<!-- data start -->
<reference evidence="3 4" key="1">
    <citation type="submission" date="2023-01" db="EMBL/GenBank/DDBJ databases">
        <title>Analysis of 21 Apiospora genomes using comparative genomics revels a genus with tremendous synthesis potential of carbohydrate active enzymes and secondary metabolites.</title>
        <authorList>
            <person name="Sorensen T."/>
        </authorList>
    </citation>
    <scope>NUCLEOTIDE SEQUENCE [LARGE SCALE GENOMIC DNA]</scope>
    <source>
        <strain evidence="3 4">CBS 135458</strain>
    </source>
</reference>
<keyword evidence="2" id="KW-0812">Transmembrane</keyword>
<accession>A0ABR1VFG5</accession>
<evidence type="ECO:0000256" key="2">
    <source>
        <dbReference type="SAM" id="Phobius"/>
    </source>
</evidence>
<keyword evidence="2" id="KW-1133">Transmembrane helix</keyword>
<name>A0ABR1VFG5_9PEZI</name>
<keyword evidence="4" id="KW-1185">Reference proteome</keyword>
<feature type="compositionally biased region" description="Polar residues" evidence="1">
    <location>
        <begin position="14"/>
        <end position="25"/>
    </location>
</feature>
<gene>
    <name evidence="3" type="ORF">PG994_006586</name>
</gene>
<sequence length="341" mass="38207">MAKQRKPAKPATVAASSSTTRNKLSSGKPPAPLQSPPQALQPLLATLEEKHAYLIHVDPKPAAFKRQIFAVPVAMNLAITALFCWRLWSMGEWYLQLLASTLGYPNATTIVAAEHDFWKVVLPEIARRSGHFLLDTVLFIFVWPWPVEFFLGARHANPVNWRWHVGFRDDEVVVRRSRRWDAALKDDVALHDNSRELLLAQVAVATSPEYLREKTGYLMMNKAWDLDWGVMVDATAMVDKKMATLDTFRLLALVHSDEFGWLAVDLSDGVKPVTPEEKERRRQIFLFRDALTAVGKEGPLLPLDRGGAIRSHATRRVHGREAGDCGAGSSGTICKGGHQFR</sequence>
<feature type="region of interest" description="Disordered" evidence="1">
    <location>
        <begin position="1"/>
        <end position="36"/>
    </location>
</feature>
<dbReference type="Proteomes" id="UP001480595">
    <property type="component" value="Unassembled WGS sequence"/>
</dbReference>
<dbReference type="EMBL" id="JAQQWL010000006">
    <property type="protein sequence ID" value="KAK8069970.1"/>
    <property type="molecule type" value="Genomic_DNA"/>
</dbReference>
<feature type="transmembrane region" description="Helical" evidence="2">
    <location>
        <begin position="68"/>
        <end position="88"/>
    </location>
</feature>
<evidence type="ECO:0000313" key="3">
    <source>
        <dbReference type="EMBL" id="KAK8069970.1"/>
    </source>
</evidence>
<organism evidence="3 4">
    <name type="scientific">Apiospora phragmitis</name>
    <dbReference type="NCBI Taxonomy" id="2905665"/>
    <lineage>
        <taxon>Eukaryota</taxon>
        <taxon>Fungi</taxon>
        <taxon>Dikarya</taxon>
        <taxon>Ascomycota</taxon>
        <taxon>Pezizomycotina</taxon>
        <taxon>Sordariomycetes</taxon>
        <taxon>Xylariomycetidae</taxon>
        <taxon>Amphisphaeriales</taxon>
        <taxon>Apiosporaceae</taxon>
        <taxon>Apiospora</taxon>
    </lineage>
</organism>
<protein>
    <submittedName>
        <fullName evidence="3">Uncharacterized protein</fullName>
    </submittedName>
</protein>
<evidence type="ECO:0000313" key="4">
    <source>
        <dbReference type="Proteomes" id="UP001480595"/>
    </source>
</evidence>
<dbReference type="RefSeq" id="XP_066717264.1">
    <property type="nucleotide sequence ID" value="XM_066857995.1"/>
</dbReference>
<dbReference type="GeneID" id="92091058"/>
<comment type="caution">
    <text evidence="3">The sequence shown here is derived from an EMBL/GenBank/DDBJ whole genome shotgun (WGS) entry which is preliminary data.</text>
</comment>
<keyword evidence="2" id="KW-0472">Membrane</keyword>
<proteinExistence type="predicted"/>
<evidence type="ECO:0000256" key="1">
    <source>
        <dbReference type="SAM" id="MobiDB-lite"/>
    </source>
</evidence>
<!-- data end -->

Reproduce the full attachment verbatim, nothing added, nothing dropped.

<reference evidence="3 4" key="1">
    <citation type="submission" date="2023-01" db="EMBL/GenBank/DDBJ databases">
        <title>Analysis of 21 Apiospora genomes using comparative genomics revels a genus with tremendous synthesis potential of carbohydrate active enzymes and secondary metabolites.</title>
        <authorList>
            <person name="Sorensen T."/>
        </authorList>
    </citation>
    <scope>NUCLEOTIDE SEQUENCE [LARGE SCALE GENOMIC DNA]</scope>
    <source>
        <strain evidence="3 4">CBS 135458</strain>
    </source>
</reference>
<keyword evidence="2" id="KW-0812">Transmembrane</keyword>
<accession>A0ABR1VFG5</accession>
<evidence type="ECO:0000256" key="2">
    <source>
        <dbReference type="SAM" id="Phobius"/>
    </source>
</evidence>
<keyword evidence="2" id="KW-1133">Transmembrane helix</keyword>
<name>A0ABR1VFG5_9PEZI</name>
<keyword evidence="4" id="KW-1185">Reference proteome</keyword>
<feature type="compositionally biased region" description="Polar residues" evidence="1">
    <location>
        <begin position="14"/>
        <end position="25"/>
    </location>
</feature>
<gene>
    <name evidence="3" type="ORF">PG994_006586</name>
</gene>
<sequence length="341" mass="38207">MAKQRKPAKPATVAASSSTTRNKLSSGKPPAPLQSPPQALQPLLATLEEKHAYLIHVDPKPAAFKRQIFAVPVAMNLAITALFCWRLWSMGEWYLQLLASTLGYPNATTIVAAEHDFWKVVLPEIARRSGHFLLDTVLFIFVWPWPVEFFLGARHANPVNWRWHVGFRDDEVVVRRSRRWDAALKDDVALHDNSRELLLAQVAVATSPEYLREKTGYLMMNKAWDLDWGVMVDATAMVDKKMATLDTFRLLALVHSDEFGWLAVDLSDGVKPVTPEEKERRRQIFLFRDALTAVGKEGPLLPLDRGGAIRSHATRRVHGREAGDCGAGSSGTICKGGHQFR</sequence>
<feature type="region of interest" description="Disordered" evidence="1">
    <location>
        <begin position="1"/>
        <end position="36"/>
    </location>
</feature>
<dbReference type="Proteomes" id="UP001480595">
    <property type="component" value="Unassembled WGS sequence"/>
</dbReference>
<dbReference type="EMBL" id="JAQQWL010000006">
    <property type="protein sequence ID" value="KAK8069970.1"/>
    <property type="molecule type" value="Genomic_DNA"/>
</dbReference>
<feature type="transmembrane region" description="Helical" evidence="2">
    <location>
        <begin position="68"/>
        <end position="88"/>
    </location>
</feature>
<evidence type="ECO:0000313" key="3">
    <source>
        <dbReference type="EMBL" id="KAK8069970.1"/>
    </source>
</evidence>
<organism evidence="3 4">
    <name type="scientific">Apiospora phragmitis</name>
    <dbReference type="NCBI Taxonomy" id="2905665"/>
    <lineage>
        <taxon>Eukaryota</taxon>
        <taxon>Fungi</taxon>
        <taxon>Dikarya</taxon>
        <taxon>Ascomycota</taxon>
        <taxon>Pezizomycotina</taxon>
        <taxon>Sordariomycetes</taxon>
        <taxon>Xylariomycetidae</taxon>
        <taxon>Amphisphaeriales</taxon>
        <taxon>Apiosporaceae</taxon>
        <taxon>Apiospora</taxon>
    </lineage>
</organism>
<protein>
    <submittedName>
        <fullName evidence="3">Uncharacterized protein</fullName>
    </submittedName>
</protein>
<evidence type="ECO:0000313" key="4">
    <source>
        <dbReference type="Proteomes" id="UP001480595"/>
    </source>
</evidence>
<dbReference type="RefSeq" id="XP_066717264.1">
    <property type="nucleotide sequence ID" value="XM_066857995.1"/>
</dbReference>
<dbReference type="GeneID" id="92091058"/>
<comment type="caution">
    <text evidence="3">The sequence shown here is derived from an EMBL/GenBank/DDBJ whole genome shotgun (WGS) entry which is preliminary data.</text>
</comment>
<keyword evidence="2" id="KW-0472">Membrane</keyword>
<proteinExistence type="predicted"/>
<evidence type="ECO:0000256" key="1">
    <source>
        <dbReference type="SAM" id="MobiDB-lite"/>
    </source>
</evidence>